Is Daylight Saving Time a Health and Safety Hazard?
A Brief History of Daylight Saving Time
The concept of daylight saving is often attributed to Benjamin Franklin; however, the idea actually belongs to George Hudson of New Zealand.
The first country to adopt daylight saving was Germany in 1916. Britain and Canada followed, and then in 1918, the USA, and Russia joined in. The adoption of daylight saving has not been without dispute. Proponents point to energy savings and additional hours for leisure in the evening. Opponents argue that energy saving benefits are not conclusive and that daylight savings increases health risks and disrupts morning activities. They also suggest that the twice-yearly changing of the clocks is very disruptive to sleep patterns, which may result in more accidents including motor-vehicle, personal, and workplace accidents that can cause injury or even death. Generally, opponents feel daylight saving is bad for workplace productivity, bad for one’s health, and the cause of increased rates of pedestrian, motor-vehicle, and workplace accidents. By those arguments, it could be suggested that daylight saving time is a health and safety hazard.
A Temporary Drop in Productivity
The science speaks for itself; when employees put their clocks ahead one hour, their productivity is reduced the following Monday. It’s because sleeplessness results in a 20% increase in cyber-surfing per hour of sleep lost. While this doesn’t necessarily point to daylight savings being a hazard, it does indicate that daylight savings negatively affect operations.
Increased Risk of Motor Vehicle Accidents – and of Getting Hit by a Car
The Canadian Centre for Occupational Health and Safety (CCOHS) reports that when we put our clocks forward (in the spring), traffic accidents increase by a whopping 23% the Monday following. A 23% increase in traffic accidents definitely impacts commuters. Workers who drive as part of their jobs are also at increased risk. This extends to more than those who drive motor vehicles – lift truck and crane operators, truck drivers, and even pilots are all at increased risk.
If increased motor vehicle accidents are the result of putting the clock ahead in the spring, then we must be safe in the fall when we put the clocks back, right? Wrong. When clocks go back in the fall, pedestrians are more than three times as likely to be struck and killed in the hours after 6 pm. Why? Because drivers are fatigued and their focus is diminished, putting pedestrians at increased risk. It stands to reason that any change to sleep patterns and schedules could put shift workers at risk for harming themselves or coworkers in the workplace during operations of vehicles and/or lifting devices.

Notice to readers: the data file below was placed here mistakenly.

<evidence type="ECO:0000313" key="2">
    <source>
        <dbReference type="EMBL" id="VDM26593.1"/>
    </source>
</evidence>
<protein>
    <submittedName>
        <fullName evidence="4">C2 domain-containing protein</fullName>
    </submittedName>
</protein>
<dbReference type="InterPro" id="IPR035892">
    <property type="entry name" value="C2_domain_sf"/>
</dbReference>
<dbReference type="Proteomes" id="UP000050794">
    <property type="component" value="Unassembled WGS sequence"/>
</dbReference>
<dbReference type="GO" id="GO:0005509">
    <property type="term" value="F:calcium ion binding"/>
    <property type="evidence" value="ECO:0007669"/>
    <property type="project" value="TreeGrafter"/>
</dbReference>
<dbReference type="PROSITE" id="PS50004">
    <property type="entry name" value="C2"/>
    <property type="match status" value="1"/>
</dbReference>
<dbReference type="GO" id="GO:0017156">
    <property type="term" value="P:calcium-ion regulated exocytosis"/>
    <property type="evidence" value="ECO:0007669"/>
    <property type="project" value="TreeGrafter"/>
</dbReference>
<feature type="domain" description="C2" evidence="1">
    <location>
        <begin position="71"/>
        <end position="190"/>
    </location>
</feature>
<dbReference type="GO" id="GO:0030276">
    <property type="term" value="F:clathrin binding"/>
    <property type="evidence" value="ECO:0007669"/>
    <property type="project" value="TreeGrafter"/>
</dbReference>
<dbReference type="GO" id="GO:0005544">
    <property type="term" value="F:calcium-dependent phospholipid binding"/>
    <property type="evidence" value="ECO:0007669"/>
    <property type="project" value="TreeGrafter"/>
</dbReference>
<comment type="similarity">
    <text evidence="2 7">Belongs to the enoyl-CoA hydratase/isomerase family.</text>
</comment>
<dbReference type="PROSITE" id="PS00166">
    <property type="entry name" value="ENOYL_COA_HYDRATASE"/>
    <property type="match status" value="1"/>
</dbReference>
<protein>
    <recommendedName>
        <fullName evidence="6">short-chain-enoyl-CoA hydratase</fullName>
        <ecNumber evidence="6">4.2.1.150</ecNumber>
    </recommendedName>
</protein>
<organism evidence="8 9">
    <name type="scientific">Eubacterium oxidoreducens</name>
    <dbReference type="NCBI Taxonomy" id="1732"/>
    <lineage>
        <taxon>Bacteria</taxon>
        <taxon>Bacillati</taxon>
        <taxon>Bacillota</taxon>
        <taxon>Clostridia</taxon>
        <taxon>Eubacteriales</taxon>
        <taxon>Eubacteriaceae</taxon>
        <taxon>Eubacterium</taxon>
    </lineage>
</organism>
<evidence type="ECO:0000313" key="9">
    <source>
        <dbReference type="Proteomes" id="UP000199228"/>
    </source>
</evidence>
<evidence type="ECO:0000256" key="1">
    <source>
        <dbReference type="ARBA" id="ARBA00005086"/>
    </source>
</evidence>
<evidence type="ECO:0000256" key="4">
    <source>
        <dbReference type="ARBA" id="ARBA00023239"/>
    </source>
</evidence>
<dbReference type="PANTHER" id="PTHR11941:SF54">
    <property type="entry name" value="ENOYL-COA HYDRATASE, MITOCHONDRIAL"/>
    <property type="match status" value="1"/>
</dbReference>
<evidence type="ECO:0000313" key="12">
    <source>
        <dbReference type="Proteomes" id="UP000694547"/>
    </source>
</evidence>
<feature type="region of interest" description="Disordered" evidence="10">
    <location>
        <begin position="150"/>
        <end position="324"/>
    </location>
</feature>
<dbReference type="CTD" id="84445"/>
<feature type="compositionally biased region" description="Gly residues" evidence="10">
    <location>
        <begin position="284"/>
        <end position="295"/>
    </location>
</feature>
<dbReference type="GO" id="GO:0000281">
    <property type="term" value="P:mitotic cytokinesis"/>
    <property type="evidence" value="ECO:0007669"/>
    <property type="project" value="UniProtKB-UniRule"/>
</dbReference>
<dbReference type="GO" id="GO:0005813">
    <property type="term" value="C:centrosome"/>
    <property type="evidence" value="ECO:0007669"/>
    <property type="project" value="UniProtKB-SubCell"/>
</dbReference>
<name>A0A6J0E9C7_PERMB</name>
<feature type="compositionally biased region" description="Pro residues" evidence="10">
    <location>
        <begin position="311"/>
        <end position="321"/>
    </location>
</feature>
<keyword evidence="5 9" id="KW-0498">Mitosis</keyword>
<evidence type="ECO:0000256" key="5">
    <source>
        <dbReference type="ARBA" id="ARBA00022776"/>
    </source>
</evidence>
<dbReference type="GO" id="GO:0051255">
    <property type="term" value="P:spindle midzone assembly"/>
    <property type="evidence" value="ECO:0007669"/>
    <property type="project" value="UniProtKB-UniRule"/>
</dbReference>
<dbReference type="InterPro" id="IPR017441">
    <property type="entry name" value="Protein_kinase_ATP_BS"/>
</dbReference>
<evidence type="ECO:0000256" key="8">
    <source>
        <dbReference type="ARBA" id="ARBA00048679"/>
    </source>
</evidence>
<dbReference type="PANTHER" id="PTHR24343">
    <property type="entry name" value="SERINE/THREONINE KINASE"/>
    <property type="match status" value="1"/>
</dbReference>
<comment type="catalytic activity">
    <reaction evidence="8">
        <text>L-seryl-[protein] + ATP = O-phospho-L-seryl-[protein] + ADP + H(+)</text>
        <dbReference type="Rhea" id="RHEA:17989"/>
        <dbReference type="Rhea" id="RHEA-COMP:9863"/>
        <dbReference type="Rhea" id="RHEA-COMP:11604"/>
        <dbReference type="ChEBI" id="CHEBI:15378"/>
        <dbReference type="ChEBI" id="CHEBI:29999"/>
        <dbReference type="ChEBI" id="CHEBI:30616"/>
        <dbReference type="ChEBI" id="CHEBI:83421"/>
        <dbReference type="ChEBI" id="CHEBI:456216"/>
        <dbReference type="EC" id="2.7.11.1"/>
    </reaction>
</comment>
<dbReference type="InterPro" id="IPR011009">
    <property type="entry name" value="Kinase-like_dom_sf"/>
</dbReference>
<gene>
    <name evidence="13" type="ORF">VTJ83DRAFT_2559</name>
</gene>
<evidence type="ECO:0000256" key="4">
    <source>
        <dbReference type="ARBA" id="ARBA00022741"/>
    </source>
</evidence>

Daylight Saving has Adverse Health Effects
Losing an hour of sleep or otherwise changing regular sleep routines and natural body rhythms increase the risk of severe health afflictions such as heart attack and stroke. A 2012 study conducted by the University of Alabama showed a 10% increase in the prevalence of heart attacks in the days following a time change. That’s a colossal increase in risk. As for stroke, one study indicated an 8% risk increase. While the correlation between health and safety hazards and increased heart attack and stroke risk is not obvious, consider the effect that it would have on your business if one of your employees suffered a heart attack or stroke during the workday.
Sleep also impacts mental health. Lack of sleep may result in increased irritability and distress. Anxiety and depression are often linked to unhealthy sleep habits or inability to get enough sleep.
Is Daylight Saving Time a Workplace Hazard?
The short answer, based on the evidence, is yes. However, it seems that it is more of a hazard in the spring when we put clocks ahead. There seems to be less, though not zero, the risk for workplace accidents in the fall when we gain an hour of sleep.
There have been movements to disband daylight saving time throughout the years; however, it seems that for now, Canadians will be falling back and springing forward for years to come.
The best strategy for preventing the fallout of time changes is to start preparing early, by adjusting bedtimes and wake times incrementally leading up to the time change. Employers may wish to make rest/nap areas available to help employees adjust. Those who drive for a living should ensure that they are properly rested before hitting the road.
Written by Jennifer Miller | Curriculum Development Coordinator
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